The next day they returned, and the door had a sign saying, "closed for renovation."
"I don't see any renovation work going on," Harold said.
"No there is no renovation happening. They have closed the library because we challenged the system yesterday."
"Let's try again tomorrow."
They returned several days in succession and found the same sign but saw no visible renovation work. They stopped checking for two months. On February 22, 1961, they returned.
"The library is open," Julian said.
They both rushed in to see what would happen. After collecting books from the stacks, they went to check them out.
"We would like to check out these books," Julian said.
"First you have to fill out these applications for cards," the librarian said.
She handed both of them an application, and they quickly filled them out. Cards were issued, and the library checked out the books. Julian put his books in his backpack with a wide smile.
As they walked home, Julian said, "I feel great Harold. We succeeded in checking out books for the first time in our hometown library. More importantly, we have opened up this treasure trove of books to the rest of the black community in Florence, forever."
"Our strategy worked of coming back until they relented and gave us a card," Harold said.
Knowledge is power. Did you notice the librarian's politeness when giving us the card? It was as if we were freeing her mind of bigotry as was said of whites also being freed when Lincoln freed the slaves," Julian said.
"So Julian Jr. that's my memory of how my friend Harold and I opened up the Florence public library to all the residents of the city. Black people were excluded from using this library from the time of its founding on November 3, 1925, until February 22, 1961. I was about your age when this happened. The mission of the library in 2015 now states, and I quote:
The Florence County Library System provides library materials, services, and programs to all citizens of Florence County, to assist them in obtaining information to meet their diverse educational, cultural, recreational, and professional needs.
"Wow, that's a great story. I never thought about how important books are," Julian Jr. said.
Julian Sr.’s story of integrating the library made an indelible imprint on Julian Jr.’s thinking and ambition. Julian Jr. pursued computer science books in his college studies and later focused his research on artificial intelligence.
Great Rift Valley, East Africa 74,000 Years Ago
In the distance, the ashes of a super-volcano darkened the sky of an ancient East African dawn. The rising sun was muted before it could illuminate the tall grasslands. All the animals were startled and turned to gaze at this unusual display of nature’s power.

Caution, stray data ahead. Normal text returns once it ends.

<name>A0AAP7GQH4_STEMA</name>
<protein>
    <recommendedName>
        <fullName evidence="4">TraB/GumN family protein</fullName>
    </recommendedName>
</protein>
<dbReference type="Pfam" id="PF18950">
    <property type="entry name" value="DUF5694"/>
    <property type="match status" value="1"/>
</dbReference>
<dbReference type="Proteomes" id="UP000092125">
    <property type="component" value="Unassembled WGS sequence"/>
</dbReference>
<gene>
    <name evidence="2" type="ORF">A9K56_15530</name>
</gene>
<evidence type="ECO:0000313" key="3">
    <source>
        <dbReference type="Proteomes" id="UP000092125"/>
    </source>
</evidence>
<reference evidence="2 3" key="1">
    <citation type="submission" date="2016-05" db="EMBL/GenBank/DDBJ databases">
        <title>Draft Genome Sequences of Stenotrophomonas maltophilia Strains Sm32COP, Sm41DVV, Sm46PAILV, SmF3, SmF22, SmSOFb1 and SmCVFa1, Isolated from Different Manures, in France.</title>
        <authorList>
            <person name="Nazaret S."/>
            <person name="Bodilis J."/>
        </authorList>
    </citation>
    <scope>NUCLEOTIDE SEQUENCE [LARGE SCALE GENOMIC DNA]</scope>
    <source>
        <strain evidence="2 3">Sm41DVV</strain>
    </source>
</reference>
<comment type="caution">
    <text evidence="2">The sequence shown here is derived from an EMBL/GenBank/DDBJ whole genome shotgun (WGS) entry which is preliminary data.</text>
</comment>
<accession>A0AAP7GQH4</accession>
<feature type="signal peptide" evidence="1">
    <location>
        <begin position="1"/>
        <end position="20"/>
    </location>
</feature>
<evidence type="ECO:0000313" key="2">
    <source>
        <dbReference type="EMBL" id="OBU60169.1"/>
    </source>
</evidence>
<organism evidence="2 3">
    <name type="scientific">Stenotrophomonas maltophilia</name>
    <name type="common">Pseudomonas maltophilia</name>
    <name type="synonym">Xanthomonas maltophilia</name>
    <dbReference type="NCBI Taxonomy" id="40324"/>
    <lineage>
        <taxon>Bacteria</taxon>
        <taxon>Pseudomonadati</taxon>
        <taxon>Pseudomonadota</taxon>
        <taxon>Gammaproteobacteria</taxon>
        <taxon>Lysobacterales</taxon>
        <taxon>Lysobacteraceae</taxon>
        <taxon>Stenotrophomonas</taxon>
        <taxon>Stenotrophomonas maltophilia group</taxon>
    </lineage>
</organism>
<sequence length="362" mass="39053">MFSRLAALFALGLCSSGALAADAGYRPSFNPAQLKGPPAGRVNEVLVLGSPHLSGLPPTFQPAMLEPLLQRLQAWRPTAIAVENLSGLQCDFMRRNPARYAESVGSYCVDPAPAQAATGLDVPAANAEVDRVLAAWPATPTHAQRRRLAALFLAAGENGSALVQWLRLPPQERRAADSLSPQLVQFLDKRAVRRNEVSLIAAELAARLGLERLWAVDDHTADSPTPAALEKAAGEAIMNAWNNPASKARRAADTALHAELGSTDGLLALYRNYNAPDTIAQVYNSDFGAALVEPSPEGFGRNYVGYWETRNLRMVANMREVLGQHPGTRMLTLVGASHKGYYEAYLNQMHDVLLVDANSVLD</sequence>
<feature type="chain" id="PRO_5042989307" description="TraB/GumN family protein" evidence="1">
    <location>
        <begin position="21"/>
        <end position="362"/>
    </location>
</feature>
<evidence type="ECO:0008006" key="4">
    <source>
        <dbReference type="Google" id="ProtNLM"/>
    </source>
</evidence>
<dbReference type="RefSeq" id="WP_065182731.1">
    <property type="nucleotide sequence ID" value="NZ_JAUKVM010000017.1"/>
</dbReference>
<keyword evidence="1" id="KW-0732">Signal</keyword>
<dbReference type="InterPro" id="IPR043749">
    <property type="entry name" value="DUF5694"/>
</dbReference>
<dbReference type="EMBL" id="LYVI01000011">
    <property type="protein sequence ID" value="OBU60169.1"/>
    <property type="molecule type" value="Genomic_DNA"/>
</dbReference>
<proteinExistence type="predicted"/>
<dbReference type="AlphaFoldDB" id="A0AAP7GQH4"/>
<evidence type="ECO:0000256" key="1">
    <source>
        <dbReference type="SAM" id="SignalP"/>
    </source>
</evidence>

This was the great Toba Event, the largest volcanic eruption in the past two million years. This mega-eruption from a Pacific island spread an ash cloud that covered the Indian subcontinent in a blanket fifteen meters deep. Some volcanic ash reached Africa and eventually circled the globe in the stratosphere creating a devastating volcanic winter.
A small band of humans crouched in a tight circle to protect themselves from the wrath of nature. As the morning turned to afternoon, the sun disappeared behind the enormous ash cloud. Soon, great quantities of ash fell from the sky like a spring rain and covered the landscape.
“What does this mean?” Kyo asked her nearby mate.
“This is the omen of disaster that our ancestors told us about many moons ago,” replied Arion.
“What does the omen mean?” Kyo asked.
“It means we must find shelter and store food or we will surely die.”
The other clan members in this small group of thirty-one looked at each other with bewilderment through a gray mist, as their faces and skimpily clad bodies became covered in ash.
“How can we find game when the land is covered by this ash from the heavens?” Utu, a young clan member, asked.
Eto, an elder shaman, responded, “The animals we need for survival are in the same trouble we are. While they display weakness, we must display strength. May the gods shine on us and help us succeed. If not, we die of hunger. Our ancestors did tell us to look to the caves.”
The sun was too faint to heat up the day, which soon became as dark as night. The group trudged toward a small stream in the distance as the ash grew deeper and deeper, soon reaching their ankles. Visibility worsened with each and every careful step.
Over half of this group had perished in an earlier encounter with an earthquake. Survival of the other half was now in peril. When they reached the small stream, their first thought was to fill their gourds with water and press onto a distant cave for safety. They hoped that they would capture game, find some berries and hunt for meat before entering the cave.
For a thousand generations, the clan eked out a living on the plains of East Africa. The struggle for survival had always been part of their life. Periodically, the skies had darkened during the seasonal rains, but this was different. Even the clan elders could not remember anything like this.
Along the route, the clan saw wildebeest, giraffe, eland and antelope in the distance, but they were too far away to be worth the hunt. The group trekked for several hours in the direction of the mountains and encountered a herd of gazelles that seemed confused and disoriented. Two stray laggards from the herd became a natural target. The clan was always prepared to seize an opportunity to acquire food. The alternative was to perish from starvation. The spears they used were fashioned over the millennia into lethal weapons with flaked obsidian stones, and the men’s constant practice perfected their accuracy in hitting their targets.
Some of the men had blowguns with poison-tipped darts. These were used when the range was close to reaching the target. The poison wounded the animal and was effective in minimizing the time and distance of tracking.
“Prepare for an attack!” Arion spoke softly, yet his command was sharp.
The men squatted in the tall grass, waiting for Arion’s signal. When he raised his arms, the spears flew, striking both gazelles in mid-flight. The animals collapsed about fifty meters away. The men ran to their fallen prey, raised their hands high in the air and yelled, “Uhuru.”
The gazelles were mounted on parallel poles and carried through an area of heavy, dense savannah foliage. Their knowledge of this area was deep and rich from many generations traveling back and forth over the terrain searching for food and water.